12. "Darling, It's Just Too Hard To Love": The last and lengthiest track, five-and-a-half minutes. Starting off with a strummed acoustic guitar and emotional vocal, then building up to a climax with lots of electric guitars and keys. "Yes, I know that I was distant..." and exactly this, gentlemen, will kill any good relationship.
Luke Tuchscherer followed his heart and delivered an excellent set of explicit songs, very personal, with a sense of tradition, going back to country and folk from earlier decades. He definitely has a fine voice and a seemingly effortless delivery, perfect for these sad tales of lost love and pain, useless conversations, the scars of life, doomed romances, emptiness and solace in a bottle. He makes us really feel for the characters in his songs, well, most of them.
Although Luke is officially a drummer, he is actually an accomplished acoustic guitarist, as demonstrated on this CD. He is supported by his Whybirds band mates: Dave Banks on acoustic and electric guitars, mandolin and banjo, Ben Haswell on guitar too - along with Max Hart (We Are Scientists, he also worked with Katy Perry) on piano and pedal steel, Nick Mailing (The Quireboys) on bass, Simon Rinaldo (Pearl Handled Revolver) on Hammond Organ and (The Ravines and a solo career) on dobro, banjo and lap steel, while producer Chris CorneyTom Peters handles drum duties.
Luke Tuchscherer says that the album complements a change in The Whybirds' sound following the departure in 2012 of bassist Taff Thatcher ('He moved to Canada. He is releasing music -entirely for free- under the name The Quaint & The Curious. You should check it out'). "Nowadays, I guess I’d describe our music as rock music," says Tuchscherer. "Americana-tinged melodic rock. Since becoming a three-piece, it’s not quite as country as it was before. We’re a lot heavier now than we used to be, which kind of naturally happens when you strip it back to one guitar, bass and drums. However I had a lot of songs that were too folky or acoustic-based for the band. My new album is far more country than anything The Whybirds have ever done."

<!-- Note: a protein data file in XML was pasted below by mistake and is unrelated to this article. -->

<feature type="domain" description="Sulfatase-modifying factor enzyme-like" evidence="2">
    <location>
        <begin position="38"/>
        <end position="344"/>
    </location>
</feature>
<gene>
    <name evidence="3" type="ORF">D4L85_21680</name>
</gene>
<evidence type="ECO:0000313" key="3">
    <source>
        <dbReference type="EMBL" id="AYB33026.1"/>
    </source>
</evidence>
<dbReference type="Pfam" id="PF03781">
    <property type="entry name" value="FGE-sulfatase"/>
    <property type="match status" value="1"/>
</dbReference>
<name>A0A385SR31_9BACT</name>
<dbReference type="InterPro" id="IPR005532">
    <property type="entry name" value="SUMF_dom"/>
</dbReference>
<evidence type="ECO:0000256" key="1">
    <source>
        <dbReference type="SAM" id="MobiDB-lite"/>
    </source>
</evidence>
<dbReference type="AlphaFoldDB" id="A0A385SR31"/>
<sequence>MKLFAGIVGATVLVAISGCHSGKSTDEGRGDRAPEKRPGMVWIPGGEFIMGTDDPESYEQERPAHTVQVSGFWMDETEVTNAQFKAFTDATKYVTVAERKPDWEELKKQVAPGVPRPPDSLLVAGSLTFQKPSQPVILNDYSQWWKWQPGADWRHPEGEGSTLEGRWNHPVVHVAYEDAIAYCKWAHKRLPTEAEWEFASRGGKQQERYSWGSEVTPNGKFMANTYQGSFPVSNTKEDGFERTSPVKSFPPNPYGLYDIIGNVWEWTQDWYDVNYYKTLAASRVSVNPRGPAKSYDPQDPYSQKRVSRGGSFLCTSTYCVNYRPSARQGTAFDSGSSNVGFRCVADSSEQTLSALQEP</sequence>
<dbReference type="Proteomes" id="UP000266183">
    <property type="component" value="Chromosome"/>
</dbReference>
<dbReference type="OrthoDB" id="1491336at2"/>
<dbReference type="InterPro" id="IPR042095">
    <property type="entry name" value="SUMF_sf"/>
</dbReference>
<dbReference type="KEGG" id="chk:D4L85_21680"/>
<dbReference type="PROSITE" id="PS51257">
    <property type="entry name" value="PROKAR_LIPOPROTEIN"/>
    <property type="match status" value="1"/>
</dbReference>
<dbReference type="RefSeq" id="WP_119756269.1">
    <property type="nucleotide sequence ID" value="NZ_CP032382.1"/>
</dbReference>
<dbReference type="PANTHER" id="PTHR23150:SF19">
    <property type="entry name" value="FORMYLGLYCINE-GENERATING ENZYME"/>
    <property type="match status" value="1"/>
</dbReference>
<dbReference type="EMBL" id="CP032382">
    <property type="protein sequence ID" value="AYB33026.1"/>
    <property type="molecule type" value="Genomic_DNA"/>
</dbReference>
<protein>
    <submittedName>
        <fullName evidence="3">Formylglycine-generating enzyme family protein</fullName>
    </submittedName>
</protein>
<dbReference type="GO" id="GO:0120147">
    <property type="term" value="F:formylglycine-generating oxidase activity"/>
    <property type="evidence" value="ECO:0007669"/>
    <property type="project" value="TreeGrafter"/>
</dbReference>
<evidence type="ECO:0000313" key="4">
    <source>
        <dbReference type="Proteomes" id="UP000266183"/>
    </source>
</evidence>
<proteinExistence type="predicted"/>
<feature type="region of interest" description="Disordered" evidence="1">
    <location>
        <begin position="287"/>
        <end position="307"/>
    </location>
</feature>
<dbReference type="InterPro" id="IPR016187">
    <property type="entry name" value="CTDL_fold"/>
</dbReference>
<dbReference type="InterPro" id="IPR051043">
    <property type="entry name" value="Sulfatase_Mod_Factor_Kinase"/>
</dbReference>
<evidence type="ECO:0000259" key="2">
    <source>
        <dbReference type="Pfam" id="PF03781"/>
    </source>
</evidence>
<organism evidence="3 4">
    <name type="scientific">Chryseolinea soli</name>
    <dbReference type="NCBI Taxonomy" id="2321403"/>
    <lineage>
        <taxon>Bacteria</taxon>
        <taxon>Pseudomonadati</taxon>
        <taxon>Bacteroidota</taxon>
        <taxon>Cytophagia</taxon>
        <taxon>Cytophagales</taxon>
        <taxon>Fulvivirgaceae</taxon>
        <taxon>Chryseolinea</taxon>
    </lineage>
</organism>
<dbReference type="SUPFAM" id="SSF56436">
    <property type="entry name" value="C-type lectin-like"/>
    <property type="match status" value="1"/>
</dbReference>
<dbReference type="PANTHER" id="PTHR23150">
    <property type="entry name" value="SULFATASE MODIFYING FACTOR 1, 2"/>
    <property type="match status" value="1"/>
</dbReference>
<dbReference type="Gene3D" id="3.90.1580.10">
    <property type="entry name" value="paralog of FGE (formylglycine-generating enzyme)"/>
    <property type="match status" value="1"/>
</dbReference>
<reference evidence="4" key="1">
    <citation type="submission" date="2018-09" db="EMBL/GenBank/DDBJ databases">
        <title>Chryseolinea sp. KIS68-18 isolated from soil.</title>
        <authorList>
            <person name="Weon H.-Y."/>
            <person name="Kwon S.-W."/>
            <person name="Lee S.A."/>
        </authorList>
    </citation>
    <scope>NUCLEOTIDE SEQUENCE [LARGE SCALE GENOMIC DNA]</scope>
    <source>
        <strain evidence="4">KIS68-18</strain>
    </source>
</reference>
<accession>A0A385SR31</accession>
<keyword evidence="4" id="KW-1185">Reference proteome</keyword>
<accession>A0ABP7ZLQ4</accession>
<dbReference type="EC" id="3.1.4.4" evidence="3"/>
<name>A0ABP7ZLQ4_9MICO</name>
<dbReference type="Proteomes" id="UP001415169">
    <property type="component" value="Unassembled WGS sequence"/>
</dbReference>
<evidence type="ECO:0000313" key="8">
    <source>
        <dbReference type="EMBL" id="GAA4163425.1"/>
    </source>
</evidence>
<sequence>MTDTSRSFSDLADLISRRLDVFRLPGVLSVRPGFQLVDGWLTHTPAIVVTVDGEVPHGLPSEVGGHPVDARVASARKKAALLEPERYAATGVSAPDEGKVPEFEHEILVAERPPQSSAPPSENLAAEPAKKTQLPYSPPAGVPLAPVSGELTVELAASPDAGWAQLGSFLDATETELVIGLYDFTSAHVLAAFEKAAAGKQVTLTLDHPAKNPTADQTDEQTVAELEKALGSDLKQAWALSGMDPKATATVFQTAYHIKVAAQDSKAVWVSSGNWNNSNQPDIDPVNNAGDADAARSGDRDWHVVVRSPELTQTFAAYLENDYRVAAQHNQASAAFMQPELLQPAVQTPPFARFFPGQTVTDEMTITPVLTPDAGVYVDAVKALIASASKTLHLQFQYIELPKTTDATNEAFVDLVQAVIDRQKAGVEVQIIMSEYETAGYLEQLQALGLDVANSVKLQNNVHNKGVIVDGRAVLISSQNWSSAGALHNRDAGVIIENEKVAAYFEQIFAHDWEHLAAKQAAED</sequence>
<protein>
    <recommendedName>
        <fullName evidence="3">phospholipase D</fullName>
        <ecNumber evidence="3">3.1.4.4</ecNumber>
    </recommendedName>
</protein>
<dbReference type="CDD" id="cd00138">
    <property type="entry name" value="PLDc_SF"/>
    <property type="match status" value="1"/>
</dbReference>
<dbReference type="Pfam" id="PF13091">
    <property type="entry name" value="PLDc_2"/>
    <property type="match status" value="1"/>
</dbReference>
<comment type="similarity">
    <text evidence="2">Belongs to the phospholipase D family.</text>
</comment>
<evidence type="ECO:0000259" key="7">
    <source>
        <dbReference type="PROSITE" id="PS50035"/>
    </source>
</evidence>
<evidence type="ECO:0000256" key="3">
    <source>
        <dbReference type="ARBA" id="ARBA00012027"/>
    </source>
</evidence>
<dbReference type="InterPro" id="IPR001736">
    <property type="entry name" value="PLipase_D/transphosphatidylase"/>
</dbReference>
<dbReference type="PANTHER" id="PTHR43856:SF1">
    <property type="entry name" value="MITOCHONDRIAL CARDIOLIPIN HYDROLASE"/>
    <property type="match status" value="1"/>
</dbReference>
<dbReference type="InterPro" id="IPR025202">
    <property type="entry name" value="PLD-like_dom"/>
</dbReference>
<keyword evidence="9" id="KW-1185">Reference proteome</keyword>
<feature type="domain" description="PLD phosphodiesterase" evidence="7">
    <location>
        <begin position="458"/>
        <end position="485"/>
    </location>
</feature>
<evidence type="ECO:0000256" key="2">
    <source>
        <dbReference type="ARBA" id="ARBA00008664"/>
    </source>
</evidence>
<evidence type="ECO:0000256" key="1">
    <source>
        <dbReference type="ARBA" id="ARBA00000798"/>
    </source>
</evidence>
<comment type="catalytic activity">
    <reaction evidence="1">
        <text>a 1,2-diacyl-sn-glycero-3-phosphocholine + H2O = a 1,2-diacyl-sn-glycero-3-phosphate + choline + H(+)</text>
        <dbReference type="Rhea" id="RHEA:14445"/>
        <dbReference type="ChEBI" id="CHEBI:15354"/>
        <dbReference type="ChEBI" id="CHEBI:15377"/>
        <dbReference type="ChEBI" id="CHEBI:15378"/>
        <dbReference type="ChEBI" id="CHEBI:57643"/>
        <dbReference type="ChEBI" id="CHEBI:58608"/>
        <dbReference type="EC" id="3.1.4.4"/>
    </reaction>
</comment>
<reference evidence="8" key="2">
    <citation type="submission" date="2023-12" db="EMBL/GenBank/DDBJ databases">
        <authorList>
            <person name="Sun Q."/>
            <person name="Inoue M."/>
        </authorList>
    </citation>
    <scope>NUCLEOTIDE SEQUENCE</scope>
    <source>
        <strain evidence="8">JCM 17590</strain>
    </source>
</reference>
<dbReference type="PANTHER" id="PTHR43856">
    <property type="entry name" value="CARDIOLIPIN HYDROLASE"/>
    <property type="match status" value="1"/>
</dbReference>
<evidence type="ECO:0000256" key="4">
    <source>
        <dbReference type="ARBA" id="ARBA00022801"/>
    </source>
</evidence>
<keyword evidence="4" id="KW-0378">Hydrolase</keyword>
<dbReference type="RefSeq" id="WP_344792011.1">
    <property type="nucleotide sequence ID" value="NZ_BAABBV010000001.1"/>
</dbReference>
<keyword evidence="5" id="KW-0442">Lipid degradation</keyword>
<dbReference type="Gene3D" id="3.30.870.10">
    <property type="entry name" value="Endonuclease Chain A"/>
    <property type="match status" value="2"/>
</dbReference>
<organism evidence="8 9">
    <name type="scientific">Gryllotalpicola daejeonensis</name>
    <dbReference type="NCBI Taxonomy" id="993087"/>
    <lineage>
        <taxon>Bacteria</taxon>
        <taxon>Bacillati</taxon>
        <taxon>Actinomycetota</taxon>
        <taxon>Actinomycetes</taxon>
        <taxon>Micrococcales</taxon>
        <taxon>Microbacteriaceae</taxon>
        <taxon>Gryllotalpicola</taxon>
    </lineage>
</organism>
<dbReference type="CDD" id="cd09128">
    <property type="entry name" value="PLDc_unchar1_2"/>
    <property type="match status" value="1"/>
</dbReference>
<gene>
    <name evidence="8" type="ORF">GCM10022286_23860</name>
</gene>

The album has a feeling of retreat into a place of melancholy, akin to Bruce Springsteen's classic 'Nebraska'. When he started recording it, Tuchscherer 'wasn’t in the best of places': "It’s quite a sad album. The theme running through the record -and the word crops up in most of the songs- is ‘dreams’, specifically dreams going unfulfilled.
With the drums, I wanted someone else’s perspective, so that’s why producer Tom Peters played on it rather than me, although I do play on the last track," he says. "As for the other musicians, it was mainly just friends I’ve met along the way. Chris Corney, whose live band Taff and I used to play in, played a lot on it. Nick Mailing, who produced our first and third records, played electric and upright bass. Tom met Max Hart, who played the pedal steel and piano, when he was on tour with New Young Pony Club when they were supporting Katy Perry. Max is Katy Perry’s keyboard player. But enough about that, Mick Jagger told me never to namedrop."
"I’m very proud of the whole record, but I think the songs with strings -‘I Don’t Need You To Tell Me’ and ‘(To Make It Worse) I’m Falling in Love Again’- turned out really nicely. I really like Max’s playing on ‘You Don’t Know Me’ and ‘Dear Samantha’."
Luke Tuchscherer will be playing live to support the album: "I’ve been doing solo gigs since uni, even during the band’s busiest times. So that will continue. But now I’ve got a backing band called The Penny Dreadfuls to play with too, which is great fun."
Written & compiled by Johanna J. Bodde - October 13th, 2014. (Interview quotes from Local Secrets and Slate The Disco.)